The governor later apologized for the apparent violation of his own health rules, saying, "I need to preach and practice, not just preach and not practice, and I've done my best to do that. We're all human. We all fall short sometimes."
Newsom was not the only public official to flout the very rules that he, or she, preached to constituents. San Francisco Mayor London Breed was spotted chowing down with a group of pals at the same super-upscale Napa Valley restaurant as Newsom, just one night after the governor’s visit. Three days after her French Laundry soiree, Breed banned indoor dining in her own city.
San Jose Mayor Sam Liccardo came under fire for attending an outdoor Thanksgiving feast with friends from four different households, even though the state health guidelines held such get-togethers to three households, maximum.
Restrictions Lifted but Emergency Remains
The symbolism of Newsom and other politicians living it up while at the same time decreeing rigid restrictions on the activities of other Californians only weakened the credibility of health measures to control community spread of the novel coronavirus, though scientific experts say such measures remained necessary at the time.
A coalition of 12 rural counties in Northern California held a conference in October—organized by Kiley and Gallagher—to challenge Newsom’s restrictions and demand that local governments be allowed final say over how to respond to the pandemic. In Southern California, Riverside County has also pushed back, with the Board of Supervisors issuing a report complaining that Bay Area counties have been given “preferential treatment” by the governor.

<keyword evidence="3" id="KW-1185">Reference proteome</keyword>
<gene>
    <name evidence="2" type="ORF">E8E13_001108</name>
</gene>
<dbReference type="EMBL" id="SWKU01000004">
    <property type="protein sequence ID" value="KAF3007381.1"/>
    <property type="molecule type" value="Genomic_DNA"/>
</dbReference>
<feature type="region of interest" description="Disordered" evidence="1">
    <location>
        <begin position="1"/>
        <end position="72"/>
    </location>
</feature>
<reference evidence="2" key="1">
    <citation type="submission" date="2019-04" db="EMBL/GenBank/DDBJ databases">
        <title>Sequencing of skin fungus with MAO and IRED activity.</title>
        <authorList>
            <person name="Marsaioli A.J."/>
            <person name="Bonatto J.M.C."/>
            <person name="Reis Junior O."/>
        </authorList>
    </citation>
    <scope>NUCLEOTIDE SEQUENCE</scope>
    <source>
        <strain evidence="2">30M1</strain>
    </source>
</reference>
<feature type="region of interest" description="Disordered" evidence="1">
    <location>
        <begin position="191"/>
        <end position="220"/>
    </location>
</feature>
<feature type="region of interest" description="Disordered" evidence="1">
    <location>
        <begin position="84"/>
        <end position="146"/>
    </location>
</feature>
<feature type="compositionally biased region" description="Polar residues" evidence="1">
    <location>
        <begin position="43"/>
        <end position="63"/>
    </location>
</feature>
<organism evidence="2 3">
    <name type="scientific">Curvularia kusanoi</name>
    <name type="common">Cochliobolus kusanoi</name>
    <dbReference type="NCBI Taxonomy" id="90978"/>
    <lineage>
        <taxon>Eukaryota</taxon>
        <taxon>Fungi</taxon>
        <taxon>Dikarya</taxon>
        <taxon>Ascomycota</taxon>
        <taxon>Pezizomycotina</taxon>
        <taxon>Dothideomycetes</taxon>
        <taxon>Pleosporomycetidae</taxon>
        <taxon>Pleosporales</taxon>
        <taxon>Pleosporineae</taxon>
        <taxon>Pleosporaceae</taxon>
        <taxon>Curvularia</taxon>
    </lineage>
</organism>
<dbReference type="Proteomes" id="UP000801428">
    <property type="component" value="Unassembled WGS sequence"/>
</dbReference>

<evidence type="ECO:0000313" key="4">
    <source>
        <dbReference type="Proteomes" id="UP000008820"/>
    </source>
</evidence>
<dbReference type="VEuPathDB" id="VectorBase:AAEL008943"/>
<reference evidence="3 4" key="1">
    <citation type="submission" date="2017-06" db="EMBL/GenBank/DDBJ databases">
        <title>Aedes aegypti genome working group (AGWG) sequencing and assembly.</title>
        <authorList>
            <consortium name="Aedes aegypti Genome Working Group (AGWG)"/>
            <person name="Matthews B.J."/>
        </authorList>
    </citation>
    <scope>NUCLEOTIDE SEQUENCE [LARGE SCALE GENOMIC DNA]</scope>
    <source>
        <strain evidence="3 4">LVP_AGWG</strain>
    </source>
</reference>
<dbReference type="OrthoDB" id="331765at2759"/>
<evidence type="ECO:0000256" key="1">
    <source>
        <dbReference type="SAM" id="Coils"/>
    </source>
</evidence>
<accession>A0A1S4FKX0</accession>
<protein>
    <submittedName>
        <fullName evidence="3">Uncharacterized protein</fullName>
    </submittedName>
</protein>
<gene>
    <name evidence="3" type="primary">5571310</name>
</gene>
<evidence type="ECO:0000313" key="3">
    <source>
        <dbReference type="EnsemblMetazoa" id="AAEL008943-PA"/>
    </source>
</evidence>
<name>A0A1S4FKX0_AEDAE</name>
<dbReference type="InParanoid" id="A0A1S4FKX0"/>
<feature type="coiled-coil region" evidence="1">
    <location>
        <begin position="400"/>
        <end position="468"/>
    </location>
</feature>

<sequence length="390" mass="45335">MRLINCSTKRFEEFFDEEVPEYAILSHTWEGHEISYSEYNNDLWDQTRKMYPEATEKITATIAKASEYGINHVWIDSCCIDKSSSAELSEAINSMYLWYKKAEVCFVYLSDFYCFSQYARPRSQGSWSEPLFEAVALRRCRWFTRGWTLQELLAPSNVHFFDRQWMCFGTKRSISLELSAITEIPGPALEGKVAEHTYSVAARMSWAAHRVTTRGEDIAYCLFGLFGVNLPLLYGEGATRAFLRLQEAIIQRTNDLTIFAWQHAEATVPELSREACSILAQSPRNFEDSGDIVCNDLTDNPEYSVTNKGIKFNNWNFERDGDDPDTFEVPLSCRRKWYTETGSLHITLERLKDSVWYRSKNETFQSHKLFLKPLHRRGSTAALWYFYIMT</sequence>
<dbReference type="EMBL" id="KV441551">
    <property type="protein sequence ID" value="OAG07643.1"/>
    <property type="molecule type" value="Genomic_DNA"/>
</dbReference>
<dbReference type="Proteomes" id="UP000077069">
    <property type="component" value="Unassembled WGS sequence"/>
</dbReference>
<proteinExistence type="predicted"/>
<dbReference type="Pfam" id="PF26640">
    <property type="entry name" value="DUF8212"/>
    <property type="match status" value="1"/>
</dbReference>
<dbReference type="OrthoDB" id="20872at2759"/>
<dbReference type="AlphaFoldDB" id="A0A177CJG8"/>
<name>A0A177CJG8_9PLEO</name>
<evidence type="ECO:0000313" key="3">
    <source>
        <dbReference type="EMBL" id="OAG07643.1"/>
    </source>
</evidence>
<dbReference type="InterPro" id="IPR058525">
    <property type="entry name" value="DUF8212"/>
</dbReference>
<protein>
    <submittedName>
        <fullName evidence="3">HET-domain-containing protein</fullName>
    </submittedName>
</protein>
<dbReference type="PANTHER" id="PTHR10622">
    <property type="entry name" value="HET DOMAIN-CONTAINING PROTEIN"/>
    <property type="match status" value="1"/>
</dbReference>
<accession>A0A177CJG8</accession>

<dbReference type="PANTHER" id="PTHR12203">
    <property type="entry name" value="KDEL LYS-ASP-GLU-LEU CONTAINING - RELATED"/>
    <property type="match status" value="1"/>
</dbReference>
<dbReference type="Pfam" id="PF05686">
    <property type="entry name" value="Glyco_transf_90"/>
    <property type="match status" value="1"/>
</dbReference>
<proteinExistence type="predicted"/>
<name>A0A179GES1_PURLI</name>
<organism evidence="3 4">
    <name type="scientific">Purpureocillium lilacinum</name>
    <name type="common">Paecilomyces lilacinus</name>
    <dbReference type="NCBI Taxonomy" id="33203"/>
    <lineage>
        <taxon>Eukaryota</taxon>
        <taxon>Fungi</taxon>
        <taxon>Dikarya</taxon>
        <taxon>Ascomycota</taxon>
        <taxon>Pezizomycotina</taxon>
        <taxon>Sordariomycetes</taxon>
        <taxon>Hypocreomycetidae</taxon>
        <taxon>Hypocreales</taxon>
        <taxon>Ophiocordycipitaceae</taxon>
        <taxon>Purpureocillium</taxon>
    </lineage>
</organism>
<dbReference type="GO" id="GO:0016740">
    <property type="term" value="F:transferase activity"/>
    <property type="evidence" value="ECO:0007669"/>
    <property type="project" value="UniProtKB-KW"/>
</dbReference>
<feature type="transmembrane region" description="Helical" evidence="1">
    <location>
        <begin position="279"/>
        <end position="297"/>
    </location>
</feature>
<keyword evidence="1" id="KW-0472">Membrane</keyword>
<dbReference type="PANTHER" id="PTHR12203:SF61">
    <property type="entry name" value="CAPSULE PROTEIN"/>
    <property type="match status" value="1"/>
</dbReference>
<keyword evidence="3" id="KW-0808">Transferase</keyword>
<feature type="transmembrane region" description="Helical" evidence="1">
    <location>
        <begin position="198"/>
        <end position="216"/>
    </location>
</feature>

On April 6, however, Newsom announced that due to the state’s increase in vaccinations and corresponding decrease in new COVID-19 cases, most of the health restrictions he previously imposed would be lifted on June 15. On June 11, Newsom signed that executive order, lifting most COVID-related health restrictions, partucularly for fully vaccinated Californians, who would no longer be required to wear masks, even in indoor settings. Businesses under Newsom's order would be allowed to lift restrictions on the number of customers they can allow inside at any one time, as well as social distancing requirements for those customers.
As it turned out, however, Newsom was not yet done with his emergency powers, even though the state was set to “reopen” in mid-June. On June 4, the governor issued a caveat, according to a report by CalMatters reporter Emily Hoeven, saying that even though he would lift restrictions on the 15th, the state of emergency he declared 15 months earlier would remain in place.
“This disease has not been extinguished. It’s not vanished,” Newsom said. “It’s not taking the summer months off.”